For one, the title is misleading. While calling it "Why YouTube Isn't Beating Television And Why It Never Will," they should have titled it "Why YouTube Isn't Beating Television Yet." First, they claim YouTube doesn't have the quality of content that television does, yet they include no argument as to why it never could, even including the phrase "it will be a long time before anything on YouTube can replace them." So where does the "never" come into play? Next, they claim that YouTube doesn't have anything to offer that television hasn't beaten before. This is just a glaring untruth, considering the obvious way that YouTube offers interactivity to entertainment in a way that television is technically unable to.

They bring up a valid point when they say YouTube is too "snackable," offering little bits of content in short packages and falling short in terms of long-form content. What they fail to include in their argument is the "never" their title exclaims. They also fail to address the very legitimate reason YouTube is this way, and if they had done so, they would have better made their point.

The Internet is a goal-oriented medium with active users, as oppose to the passive users of television. People get on the Internet to do tasks, not to relax. This adds to the short attention-span audiences and the easier acceptance of short-form content. Had they made this point, their article would have better supported the argument that YouTube can't compete with television.

In their final paragraph, they explain finally that the YouTube format makes things too difficult for advertisers because people can click  away too quickly, and audiences aren't pulled through a commercial passively as they would be during a television commercial break. The glaring oversight in this article is how phenomenally easy YouTube and web video makes it for advertisers in terms of targeting the ideal market. YouTube videos are all classified with tags and by genre, and they are all dripping with immediately available demographic information. It doesn't require a market research company to identify a YouTube show's audience or their numbers - it only requires a mouse. Even witless machines can partner commercials with the right eyeballs, without a minute of time burned by an intern.

This topic is of great importance to me because I would like to see the platform of YouTube expanded. Why isn't drama flourishing on YouTube? Why has no long-form series exploded in popularity quite like The Guild? With the over-saturation of cheaply-made, user-submitted content, will YouTube ever be seen as a provider of professional, TV quality shows? In what ways can TV and web-based video work together to support each other's industry rather than be seen as competition to one another? I hope New Media Rock Stars posts articles in the future that address these issues with more diligence.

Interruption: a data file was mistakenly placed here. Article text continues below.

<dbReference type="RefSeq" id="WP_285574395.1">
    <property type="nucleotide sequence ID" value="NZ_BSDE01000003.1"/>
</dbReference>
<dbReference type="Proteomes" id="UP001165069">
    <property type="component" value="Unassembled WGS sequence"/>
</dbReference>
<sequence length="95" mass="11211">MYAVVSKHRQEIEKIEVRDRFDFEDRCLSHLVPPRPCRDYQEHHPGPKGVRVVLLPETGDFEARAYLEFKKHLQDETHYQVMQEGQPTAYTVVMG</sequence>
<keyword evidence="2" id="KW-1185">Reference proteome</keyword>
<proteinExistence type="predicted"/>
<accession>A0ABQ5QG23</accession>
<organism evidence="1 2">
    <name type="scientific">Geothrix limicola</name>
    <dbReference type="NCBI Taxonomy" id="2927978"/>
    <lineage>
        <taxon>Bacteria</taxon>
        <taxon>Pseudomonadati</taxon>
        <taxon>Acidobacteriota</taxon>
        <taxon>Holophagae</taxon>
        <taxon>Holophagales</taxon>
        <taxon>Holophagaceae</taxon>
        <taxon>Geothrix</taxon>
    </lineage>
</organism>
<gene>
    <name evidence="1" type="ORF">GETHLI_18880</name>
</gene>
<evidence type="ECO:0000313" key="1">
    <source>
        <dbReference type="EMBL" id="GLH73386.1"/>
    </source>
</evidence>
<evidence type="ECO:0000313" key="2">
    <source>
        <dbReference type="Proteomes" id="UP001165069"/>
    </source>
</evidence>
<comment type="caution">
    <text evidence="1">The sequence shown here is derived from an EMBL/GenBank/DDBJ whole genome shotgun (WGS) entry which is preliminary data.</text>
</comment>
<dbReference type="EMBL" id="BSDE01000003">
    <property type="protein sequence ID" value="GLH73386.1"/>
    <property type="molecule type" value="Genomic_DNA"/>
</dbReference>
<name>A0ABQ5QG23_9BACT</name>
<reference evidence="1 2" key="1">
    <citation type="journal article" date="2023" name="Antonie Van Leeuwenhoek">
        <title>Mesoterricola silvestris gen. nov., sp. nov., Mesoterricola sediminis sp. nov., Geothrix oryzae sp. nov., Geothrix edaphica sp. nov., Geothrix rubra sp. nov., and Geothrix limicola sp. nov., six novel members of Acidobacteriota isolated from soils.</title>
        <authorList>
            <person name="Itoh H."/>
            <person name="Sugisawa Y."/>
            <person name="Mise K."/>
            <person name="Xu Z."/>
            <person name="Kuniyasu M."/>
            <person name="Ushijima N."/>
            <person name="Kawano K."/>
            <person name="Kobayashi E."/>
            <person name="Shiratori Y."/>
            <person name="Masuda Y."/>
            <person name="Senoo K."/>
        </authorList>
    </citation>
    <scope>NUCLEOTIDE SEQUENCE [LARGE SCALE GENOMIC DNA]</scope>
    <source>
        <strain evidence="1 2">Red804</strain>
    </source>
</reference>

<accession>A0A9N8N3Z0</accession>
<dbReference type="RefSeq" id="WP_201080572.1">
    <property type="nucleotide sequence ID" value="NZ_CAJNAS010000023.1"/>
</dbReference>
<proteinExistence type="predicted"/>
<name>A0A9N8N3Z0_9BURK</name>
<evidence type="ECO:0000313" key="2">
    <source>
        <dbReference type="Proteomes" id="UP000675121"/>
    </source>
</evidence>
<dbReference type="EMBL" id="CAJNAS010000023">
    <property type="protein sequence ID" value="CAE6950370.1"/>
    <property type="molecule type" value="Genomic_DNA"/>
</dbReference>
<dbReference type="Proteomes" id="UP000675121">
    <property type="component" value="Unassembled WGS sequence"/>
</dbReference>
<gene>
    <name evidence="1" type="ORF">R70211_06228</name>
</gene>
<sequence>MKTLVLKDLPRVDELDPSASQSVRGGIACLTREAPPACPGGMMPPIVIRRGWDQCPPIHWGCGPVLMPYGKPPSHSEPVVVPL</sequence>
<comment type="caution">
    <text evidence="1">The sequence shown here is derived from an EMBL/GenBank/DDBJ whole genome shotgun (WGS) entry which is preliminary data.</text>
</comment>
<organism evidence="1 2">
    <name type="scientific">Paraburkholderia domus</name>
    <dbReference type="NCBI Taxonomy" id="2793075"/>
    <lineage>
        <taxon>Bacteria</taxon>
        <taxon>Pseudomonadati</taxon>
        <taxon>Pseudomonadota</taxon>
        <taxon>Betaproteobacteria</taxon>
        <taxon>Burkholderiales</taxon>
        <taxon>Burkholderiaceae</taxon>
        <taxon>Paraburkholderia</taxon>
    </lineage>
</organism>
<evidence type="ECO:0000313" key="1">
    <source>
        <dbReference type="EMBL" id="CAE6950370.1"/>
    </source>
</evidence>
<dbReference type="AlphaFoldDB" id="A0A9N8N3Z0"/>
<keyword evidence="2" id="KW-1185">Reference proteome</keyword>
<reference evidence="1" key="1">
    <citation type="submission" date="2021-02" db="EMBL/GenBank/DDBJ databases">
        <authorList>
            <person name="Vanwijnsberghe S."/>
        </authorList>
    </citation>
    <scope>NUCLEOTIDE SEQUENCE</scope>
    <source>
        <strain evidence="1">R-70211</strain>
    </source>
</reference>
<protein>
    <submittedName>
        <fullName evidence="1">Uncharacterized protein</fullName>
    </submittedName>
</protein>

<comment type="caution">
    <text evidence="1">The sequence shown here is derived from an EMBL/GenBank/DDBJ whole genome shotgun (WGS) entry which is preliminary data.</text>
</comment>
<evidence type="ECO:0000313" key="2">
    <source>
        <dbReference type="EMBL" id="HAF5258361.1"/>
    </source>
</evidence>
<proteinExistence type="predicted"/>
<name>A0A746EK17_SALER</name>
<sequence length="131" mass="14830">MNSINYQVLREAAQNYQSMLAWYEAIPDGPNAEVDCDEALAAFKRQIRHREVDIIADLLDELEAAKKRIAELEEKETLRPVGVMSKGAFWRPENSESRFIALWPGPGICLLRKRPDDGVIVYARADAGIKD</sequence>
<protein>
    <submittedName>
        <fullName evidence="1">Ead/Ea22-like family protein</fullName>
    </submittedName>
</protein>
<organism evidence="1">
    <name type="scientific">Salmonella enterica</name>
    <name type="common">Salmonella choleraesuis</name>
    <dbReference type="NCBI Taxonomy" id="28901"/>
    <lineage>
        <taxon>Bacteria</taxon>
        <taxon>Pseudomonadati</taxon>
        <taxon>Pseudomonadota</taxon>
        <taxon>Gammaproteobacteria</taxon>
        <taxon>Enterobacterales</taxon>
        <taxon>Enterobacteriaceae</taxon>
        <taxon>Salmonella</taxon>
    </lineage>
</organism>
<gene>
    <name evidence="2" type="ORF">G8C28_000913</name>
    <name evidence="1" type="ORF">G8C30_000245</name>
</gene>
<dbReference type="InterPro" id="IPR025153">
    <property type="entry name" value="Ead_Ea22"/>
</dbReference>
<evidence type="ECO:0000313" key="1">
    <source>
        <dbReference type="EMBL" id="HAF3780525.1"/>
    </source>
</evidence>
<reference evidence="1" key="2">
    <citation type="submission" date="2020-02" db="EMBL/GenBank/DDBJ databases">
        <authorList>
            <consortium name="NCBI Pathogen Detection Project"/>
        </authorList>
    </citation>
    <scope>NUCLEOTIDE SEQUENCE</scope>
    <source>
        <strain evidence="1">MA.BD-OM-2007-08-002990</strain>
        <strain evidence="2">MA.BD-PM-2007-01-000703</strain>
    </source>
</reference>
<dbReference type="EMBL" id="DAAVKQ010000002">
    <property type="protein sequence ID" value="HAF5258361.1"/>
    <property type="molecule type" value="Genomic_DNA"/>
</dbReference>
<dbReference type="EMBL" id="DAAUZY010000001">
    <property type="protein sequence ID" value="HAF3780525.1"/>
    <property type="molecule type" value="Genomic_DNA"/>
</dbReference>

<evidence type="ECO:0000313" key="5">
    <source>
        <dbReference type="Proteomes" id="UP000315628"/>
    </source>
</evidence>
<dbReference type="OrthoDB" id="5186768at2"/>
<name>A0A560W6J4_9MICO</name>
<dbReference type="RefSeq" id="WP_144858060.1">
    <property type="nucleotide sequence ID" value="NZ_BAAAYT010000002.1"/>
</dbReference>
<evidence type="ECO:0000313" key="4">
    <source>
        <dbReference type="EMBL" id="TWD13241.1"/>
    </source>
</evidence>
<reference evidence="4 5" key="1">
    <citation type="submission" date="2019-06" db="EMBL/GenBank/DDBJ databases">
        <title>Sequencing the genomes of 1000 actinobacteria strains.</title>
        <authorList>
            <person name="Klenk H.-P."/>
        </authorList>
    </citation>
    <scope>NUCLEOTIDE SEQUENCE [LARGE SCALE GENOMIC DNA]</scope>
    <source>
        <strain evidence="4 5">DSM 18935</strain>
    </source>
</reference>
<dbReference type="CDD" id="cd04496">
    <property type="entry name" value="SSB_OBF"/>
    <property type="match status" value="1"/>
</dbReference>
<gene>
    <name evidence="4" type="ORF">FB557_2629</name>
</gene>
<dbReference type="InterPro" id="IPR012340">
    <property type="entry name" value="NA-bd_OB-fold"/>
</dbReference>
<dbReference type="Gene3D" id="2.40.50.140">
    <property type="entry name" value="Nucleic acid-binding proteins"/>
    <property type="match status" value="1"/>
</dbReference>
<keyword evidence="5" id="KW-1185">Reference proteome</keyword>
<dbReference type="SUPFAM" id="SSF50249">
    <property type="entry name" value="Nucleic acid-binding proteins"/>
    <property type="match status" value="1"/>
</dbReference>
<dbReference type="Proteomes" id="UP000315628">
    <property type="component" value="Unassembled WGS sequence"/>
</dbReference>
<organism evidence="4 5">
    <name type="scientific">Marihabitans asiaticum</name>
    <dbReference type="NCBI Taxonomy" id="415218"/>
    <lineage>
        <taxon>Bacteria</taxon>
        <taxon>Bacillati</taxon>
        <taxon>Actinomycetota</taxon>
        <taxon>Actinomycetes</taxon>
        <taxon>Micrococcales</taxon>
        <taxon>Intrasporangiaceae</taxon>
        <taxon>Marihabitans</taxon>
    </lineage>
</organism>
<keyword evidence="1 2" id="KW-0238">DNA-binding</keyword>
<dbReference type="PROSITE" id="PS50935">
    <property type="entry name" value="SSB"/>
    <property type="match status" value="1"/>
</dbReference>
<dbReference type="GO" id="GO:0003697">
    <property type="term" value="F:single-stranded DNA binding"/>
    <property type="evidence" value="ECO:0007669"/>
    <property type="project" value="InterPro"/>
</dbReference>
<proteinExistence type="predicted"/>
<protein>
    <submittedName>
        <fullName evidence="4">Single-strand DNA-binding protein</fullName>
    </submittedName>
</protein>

Helping the Cream Rise to the Top

The battle for quality content continues.

The most awesome thing about the Internet is also it's biggest problem. Anyone can post. If anyone can post, quality content is going to get buried under heaps of half-hearted user-submitted content and illegitimate information sources. If this isn't controlled, audiences aren't happy because they aren't seeing content they want, and content creators aren't happy because their quality content isn't getting seen. In order for the industry to survive, web video has to facilitate and environment that connects audiences to the content that they desire.

YouTube recently announced its intention to offer more enhanced watch-time analytics. This is an important turn of events, because YouTube has updated its "video discovery features," making videos easier for users to find based on the amount of time the viewer was engaged by the video. This is to prevent click-based video exposure, which can easily be acquired with trickery as oppose to creating quality content.

Click-based reward is very dangerous to the community. A well-known example would be Reply Girls, where girls who provide meaningless short video responses to viral videos position their cameras to show off their cleavage just to generate clicks. Videos also try to generate fruitless clicks with false tags and misleading titles. Every cent that goes to these people takes money out of the pockets of the genuine creators, and YouTube hopes to limit these efforts by rewarding only consistently engaging content with exposure.

Google is also making efforts to clean their listings of illegitimate content. The new algorithm will increase exposure to links unassociated with copyright complaints. Though on the surface this seems like a fair idea, it gives Google a great deal of power, and may give certain content creators the ability to take advantage of the new algorithm to take down competitors.

This has interesting philosophical implications about the future of web content. There is a tradeoff that we have to consider - if the Internet is free and unregulated, it will be inundated with junk content. In order to reduce junk content, we must have regulation. This limits our freedoms as creators, and gives power to the regulators to bury of promote certain content. This opens the floodgates to agenda-based exposure.

At this point, only time will tell how this issue will be resolved, but hopefully a free market assistant by non-biased algorithms will keep quality content afloat.